Internet blackout post-mortem: Who still supports SOPA/PIPA? Who went dark? Did it help?

 

In the last day my search engine traffic has been divided into three categories: 1) Why is [Wikipedia/Google/some other site] blacked out? 2) Which sites are blacked out today? 3) Which politicians support SOPA?

The first one, admittedly, I was trolling for, and I got it. The second one, I had a partial list, but I’m not sure anyone had a truly complete list since more and more sites were going dark all day. SOPA Strike, created by AmericanCensorship.org, has probably the most complete list of sites that participated in some kind of protest, whether they went completely dark like Reddit did or did something more symbolic like Google.  So far, they are claiming that a total of 75,000 sites participated.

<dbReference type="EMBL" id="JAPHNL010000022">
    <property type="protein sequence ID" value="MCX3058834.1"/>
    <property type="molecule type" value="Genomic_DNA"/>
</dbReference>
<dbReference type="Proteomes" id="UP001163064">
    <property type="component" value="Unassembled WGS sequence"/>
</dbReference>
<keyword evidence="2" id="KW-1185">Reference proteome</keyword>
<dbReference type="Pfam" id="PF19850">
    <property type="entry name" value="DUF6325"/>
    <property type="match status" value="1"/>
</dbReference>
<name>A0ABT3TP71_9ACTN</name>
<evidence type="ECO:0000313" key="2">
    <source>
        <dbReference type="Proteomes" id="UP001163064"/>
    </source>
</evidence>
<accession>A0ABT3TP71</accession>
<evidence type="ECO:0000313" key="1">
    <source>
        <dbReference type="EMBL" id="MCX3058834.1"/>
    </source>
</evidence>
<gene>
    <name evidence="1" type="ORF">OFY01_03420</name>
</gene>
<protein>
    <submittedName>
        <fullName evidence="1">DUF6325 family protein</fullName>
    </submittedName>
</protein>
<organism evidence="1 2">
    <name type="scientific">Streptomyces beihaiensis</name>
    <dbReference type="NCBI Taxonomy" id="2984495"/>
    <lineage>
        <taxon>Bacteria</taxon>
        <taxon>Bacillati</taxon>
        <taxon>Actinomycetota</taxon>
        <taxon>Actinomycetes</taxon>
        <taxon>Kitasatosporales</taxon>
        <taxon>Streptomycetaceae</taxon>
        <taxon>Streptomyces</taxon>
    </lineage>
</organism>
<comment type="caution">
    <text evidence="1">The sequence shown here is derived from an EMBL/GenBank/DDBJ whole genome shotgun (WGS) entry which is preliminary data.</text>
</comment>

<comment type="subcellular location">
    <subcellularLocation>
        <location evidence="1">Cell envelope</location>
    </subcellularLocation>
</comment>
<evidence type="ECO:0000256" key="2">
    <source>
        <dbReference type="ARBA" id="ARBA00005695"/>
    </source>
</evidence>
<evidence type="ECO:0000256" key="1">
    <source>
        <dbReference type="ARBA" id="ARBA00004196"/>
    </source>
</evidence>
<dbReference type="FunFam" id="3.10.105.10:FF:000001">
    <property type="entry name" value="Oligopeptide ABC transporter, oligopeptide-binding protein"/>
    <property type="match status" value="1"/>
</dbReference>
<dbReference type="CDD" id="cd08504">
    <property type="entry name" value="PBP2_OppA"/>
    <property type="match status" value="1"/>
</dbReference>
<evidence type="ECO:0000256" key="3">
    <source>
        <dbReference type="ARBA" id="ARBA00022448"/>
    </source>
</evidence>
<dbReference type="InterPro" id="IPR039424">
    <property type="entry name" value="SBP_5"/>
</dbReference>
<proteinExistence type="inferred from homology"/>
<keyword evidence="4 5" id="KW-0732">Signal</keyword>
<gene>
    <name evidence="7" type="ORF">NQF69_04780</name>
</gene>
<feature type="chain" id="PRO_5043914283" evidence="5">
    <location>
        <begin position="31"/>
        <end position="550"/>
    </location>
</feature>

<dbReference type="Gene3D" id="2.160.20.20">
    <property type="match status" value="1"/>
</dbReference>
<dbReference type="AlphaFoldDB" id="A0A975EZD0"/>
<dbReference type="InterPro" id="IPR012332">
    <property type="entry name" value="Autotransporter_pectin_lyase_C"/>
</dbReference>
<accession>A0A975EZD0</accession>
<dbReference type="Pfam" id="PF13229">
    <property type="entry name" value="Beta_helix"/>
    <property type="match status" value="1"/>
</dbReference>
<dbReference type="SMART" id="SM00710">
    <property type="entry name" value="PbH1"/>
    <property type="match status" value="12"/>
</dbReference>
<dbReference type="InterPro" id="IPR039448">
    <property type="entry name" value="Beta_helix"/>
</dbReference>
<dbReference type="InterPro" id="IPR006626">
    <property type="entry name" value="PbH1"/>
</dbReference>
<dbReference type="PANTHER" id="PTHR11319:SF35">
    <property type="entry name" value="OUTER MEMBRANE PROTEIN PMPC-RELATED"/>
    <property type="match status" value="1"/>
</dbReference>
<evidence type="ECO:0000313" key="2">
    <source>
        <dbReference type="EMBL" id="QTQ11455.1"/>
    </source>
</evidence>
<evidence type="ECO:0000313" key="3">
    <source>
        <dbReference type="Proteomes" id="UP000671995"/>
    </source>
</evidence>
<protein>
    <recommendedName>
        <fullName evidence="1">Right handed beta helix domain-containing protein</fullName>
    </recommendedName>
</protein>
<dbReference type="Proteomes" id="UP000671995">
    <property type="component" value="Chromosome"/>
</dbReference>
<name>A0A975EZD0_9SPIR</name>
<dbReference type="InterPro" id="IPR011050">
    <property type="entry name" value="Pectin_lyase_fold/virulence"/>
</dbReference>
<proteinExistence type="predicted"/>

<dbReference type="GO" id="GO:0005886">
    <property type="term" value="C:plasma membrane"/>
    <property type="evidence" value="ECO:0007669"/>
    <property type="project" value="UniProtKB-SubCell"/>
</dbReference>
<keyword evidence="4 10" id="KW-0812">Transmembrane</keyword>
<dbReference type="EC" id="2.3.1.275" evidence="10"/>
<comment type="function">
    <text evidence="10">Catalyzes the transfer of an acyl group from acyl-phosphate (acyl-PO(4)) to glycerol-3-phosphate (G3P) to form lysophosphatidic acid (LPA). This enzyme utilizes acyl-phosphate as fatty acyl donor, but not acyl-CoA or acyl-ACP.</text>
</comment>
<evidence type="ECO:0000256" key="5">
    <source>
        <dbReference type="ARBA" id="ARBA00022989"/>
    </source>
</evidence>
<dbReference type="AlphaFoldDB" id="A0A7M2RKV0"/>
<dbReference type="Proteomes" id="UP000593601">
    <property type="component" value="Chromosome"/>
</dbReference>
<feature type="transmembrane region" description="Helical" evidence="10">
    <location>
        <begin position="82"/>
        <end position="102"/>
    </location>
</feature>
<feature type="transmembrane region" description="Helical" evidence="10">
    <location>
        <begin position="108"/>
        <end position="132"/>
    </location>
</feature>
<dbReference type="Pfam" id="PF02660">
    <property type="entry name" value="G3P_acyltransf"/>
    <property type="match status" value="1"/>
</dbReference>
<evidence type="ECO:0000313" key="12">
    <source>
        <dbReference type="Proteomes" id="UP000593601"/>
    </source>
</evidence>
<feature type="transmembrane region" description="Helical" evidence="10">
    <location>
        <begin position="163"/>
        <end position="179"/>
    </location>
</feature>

The third one is still in flux. As of 10 pm ET, 18 senators have come out as opposing PIPA, many of whom were originally sponsors of the bill. This has been taken as a sign that today’s protest has been a resounding success. However, this doesn’t mean that we’ve “won.” SOPA is in markup again, and will likely make its return to the House next month. PIPA still hasn’t been withdrawn. Keep an eye open and an ear to the ground, and be ready to write or call your congresscritters again if you need to. For a full, regularly updated list of senators’ positions on PIPA, opencongress.org’s whip count is a good resource. Propublica also has a nice tool that visually shows the positions of legislators in both houses of Congress, and allows you to filter by various parameters.

 

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